MR. STREET censured the last speaker for the manner in which he had spoken of the Upper Branch of the Legislature. with respect to the resolutions, he was opposed to them. He was opposed to having the Legislative Council made elective. If the elective principle were applied to the Council, it would be necessary to apply it to the governor, and both of these were inconsistent with our present system of responsible government. He proceeded to give at length
his reasons for thinking in this manner.37
MR. GAMBLE replied to Mr. Street.38
MR. R. CHRISTIE of Gaspé was not distinctly audible in the Reporter’s Box, but he was understoood [sic] to say that admit[t]ing the present Legislative Council was unpopular, he still feared that making it elective would involve a change of the whole institution. He also considered it an unhappy concurrence that a proposition should be made to pay members of the Council, in the same breath that it was proposed to change its constitution. While generally wishing to support the government he was afraid to do so in the present instance.39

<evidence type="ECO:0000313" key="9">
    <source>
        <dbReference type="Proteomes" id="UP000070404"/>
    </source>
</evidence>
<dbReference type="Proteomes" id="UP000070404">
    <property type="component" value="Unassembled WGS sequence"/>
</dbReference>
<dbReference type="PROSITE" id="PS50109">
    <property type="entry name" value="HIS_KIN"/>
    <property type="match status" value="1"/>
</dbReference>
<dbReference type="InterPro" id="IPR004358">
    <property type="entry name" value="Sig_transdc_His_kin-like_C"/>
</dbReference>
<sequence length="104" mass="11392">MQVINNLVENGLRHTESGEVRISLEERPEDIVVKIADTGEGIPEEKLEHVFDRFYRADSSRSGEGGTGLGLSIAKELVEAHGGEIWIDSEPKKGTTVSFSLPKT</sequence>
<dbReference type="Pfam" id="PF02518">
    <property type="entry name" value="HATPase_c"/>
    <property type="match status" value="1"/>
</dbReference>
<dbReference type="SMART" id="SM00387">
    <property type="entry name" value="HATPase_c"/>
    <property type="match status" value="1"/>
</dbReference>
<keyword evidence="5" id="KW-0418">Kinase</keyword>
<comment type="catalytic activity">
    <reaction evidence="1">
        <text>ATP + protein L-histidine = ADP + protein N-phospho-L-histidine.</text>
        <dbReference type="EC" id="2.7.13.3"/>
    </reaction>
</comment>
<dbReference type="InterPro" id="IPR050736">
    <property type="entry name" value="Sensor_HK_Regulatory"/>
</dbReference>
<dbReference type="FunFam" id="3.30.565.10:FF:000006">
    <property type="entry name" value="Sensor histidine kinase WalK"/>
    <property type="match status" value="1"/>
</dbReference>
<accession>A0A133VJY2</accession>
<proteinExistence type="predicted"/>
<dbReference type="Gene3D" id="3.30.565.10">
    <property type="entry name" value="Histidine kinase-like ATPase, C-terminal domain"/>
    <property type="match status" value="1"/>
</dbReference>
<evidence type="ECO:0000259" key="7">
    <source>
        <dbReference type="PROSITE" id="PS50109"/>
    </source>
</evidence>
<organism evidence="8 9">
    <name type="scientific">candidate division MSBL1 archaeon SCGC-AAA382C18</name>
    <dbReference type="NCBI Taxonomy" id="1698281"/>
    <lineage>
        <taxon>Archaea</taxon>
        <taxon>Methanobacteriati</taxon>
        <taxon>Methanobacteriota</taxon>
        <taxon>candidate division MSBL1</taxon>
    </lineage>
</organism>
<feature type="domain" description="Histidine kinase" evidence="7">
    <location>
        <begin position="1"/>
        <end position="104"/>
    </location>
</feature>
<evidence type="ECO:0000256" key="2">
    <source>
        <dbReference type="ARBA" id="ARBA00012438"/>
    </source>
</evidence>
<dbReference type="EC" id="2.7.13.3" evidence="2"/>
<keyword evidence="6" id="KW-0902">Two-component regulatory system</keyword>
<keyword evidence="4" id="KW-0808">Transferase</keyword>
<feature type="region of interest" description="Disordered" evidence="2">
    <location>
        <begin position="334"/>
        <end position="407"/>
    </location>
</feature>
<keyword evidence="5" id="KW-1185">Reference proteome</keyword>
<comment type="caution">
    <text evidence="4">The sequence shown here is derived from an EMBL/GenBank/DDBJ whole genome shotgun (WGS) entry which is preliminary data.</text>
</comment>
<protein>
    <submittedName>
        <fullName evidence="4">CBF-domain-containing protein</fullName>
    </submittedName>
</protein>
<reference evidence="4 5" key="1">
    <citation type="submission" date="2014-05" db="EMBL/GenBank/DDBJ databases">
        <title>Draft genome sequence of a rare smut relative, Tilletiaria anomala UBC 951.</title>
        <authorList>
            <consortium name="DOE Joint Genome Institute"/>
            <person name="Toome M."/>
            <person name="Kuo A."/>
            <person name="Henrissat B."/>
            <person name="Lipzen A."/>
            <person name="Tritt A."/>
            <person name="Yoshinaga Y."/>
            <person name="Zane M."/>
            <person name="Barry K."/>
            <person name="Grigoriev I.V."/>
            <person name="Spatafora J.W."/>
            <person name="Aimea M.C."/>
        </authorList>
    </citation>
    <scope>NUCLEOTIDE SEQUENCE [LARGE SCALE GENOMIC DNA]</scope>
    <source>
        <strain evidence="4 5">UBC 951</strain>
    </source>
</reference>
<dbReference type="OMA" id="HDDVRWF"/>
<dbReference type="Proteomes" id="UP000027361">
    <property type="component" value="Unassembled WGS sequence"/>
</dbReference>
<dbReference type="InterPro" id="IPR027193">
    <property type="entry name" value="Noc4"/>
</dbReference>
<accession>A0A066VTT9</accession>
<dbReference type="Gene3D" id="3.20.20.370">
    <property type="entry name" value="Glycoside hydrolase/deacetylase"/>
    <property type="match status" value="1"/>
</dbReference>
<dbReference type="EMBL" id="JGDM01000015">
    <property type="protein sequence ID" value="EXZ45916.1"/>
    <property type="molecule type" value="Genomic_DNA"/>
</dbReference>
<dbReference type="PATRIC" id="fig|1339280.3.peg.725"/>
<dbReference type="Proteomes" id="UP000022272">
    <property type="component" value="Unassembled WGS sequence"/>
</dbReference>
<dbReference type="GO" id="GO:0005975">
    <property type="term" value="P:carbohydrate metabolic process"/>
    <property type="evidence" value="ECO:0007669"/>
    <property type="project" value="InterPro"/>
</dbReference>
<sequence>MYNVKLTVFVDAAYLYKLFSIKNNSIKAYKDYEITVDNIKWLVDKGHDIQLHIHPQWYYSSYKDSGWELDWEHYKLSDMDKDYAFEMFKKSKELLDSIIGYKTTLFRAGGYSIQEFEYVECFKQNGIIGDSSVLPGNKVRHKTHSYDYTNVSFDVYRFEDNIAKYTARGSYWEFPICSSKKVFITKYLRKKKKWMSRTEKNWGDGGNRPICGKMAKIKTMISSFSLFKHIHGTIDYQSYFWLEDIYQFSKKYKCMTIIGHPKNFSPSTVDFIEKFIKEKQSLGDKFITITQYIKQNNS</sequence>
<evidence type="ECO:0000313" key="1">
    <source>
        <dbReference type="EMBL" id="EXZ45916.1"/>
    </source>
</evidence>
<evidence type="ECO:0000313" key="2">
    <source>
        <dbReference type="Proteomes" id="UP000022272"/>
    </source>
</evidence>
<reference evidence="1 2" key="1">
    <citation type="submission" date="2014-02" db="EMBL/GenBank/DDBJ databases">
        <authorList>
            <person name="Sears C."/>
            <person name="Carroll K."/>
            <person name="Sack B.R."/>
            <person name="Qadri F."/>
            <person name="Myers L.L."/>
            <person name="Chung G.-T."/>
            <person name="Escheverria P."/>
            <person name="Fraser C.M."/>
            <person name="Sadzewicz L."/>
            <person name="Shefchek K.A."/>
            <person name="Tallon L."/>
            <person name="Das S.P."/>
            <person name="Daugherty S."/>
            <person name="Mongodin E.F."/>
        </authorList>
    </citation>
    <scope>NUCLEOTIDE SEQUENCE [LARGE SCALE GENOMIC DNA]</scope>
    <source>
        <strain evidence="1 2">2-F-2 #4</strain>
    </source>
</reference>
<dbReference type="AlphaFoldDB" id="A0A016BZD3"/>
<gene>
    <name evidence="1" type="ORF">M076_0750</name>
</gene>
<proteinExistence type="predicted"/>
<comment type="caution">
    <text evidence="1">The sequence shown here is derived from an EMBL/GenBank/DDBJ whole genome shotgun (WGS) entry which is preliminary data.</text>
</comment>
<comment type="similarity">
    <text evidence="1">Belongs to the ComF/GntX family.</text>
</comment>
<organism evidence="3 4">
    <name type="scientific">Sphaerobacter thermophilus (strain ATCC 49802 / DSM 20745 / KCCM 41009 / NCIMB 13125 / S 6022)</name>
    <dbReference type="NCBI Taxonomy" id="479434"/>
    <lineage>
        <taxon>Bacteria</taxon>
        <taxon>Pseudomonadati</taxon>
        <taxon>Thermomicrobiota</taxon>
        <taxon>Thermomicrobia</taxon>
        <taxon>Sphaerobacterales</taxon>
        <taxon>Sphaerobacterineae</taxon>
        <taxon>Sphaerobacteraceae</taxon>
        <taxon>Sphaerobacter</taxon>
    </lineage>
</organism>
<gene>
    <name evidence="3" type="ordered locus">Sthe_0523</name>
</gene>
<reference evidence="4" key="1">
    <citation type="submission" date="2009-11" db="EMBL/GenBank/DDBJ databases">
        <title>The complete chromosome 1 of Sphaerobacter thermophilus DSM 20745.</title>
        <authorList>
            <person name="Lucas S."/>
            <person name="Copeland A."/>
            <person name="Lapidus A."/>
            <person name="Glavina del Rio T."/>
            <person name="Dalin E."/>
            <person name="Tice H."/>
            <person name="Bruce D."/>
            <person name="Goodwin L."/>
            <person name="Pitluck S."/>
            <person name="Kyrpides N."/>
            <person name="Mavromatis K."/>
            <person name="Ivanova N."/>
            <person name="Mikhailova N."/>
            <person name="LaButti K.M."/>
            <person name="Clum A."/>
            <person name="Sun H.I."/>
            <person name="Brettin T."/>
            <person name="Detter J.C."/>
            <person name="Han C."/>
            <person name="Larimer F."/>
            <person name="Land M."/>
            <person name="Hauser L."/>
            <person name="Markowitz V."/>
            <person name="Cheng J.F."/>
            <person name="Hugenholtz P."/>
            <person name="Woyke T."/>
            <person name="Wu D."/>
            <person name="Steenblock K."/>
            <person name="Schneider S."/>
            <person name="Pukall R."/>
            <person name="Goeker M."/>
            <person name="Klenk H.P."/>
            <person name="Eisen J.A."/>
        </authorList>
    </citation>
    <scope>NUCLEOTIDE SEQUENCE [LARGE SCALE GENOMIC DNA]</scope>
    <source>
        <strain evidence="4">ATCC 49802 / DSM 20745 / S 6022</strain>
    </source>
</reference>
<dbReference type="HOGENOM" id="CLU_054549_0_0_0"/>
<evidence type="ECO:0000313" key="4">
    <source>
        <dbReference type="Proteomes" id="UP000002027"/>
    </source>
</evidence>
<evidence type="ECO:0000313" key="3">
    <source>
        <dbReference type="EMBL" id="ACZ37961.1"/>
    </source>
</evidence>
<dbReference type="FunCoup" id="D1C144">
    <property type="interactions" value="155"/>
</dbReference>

MR. SICOTTE (in French) regretted that the government had manifested so much vacillation in proposing an important change in the constitution. There was no noble or privileged class here nor was there any reason to desire such a class. There [was] an anomaly in our system of government in maintaining an independent branch nominated by the crown. For our principle was one of Parliamentary majorities–a branch altogether independent of the people was therefore illogical. In important cases, therefore, where it was necessary to make the two branches accord, such a House must be swamped, though they only acted according to their consciences. With such a body either there must be this occasional swamping, or the members must yield and vote contrary to their consciences. If one of these things did not occur then the Council must be the obstructive body which it had formerly been; for it was absurd to conceive of such a body revising merely the legislation of the other House–revising matters of full stops and commas. The moment it was demonstrated that this body ought to be independent, it was also proved that the whole thing was radically vicious. It might indeed be a question whether there should be one or two chambers. That point had often been considered and as often decided in different ways; but in general two chambers had been established to serve as a counterpoise the one to the other. The experience of many ages was not without use in this question, for this showed the natural bent of the human mind, and for this reason he would be disposed to favour the maintenance of the two bodies in preference to one. In fact history proved that single legislative bodies quickly absorbed all powers, and created themselves into privileged bodies. With two majorities as well as two minorities there must always be differences between the two majorities, which must lead to the restraint of any attempt to assume unlimited power. Two bodies would often have separate interests, and at any rate there would always be an interval to allow of the minority to make its reasons heard and appreciated before the final passage40 of the law. The rotation of the41 members of the Council and the qualification of persons for members could not, he thought, meet the wishes of the country. If the pecuniary qualification were necessary at all then it was necessary for all times, and it was not because the old members of either House had possessed this qualification once that they should be supposed to retain it always. Again it was proposed to retain the present members of the Council till they were replaced. Now if there were any necessity for having the Council elected, upon what pretence was legislation still to be carried on by men, who had not the confidence of the country. Besides by this plan the Council would be composed of two separate elements, which from their separate nature must be conflicting. This inconvenience he would not subject the Council to.42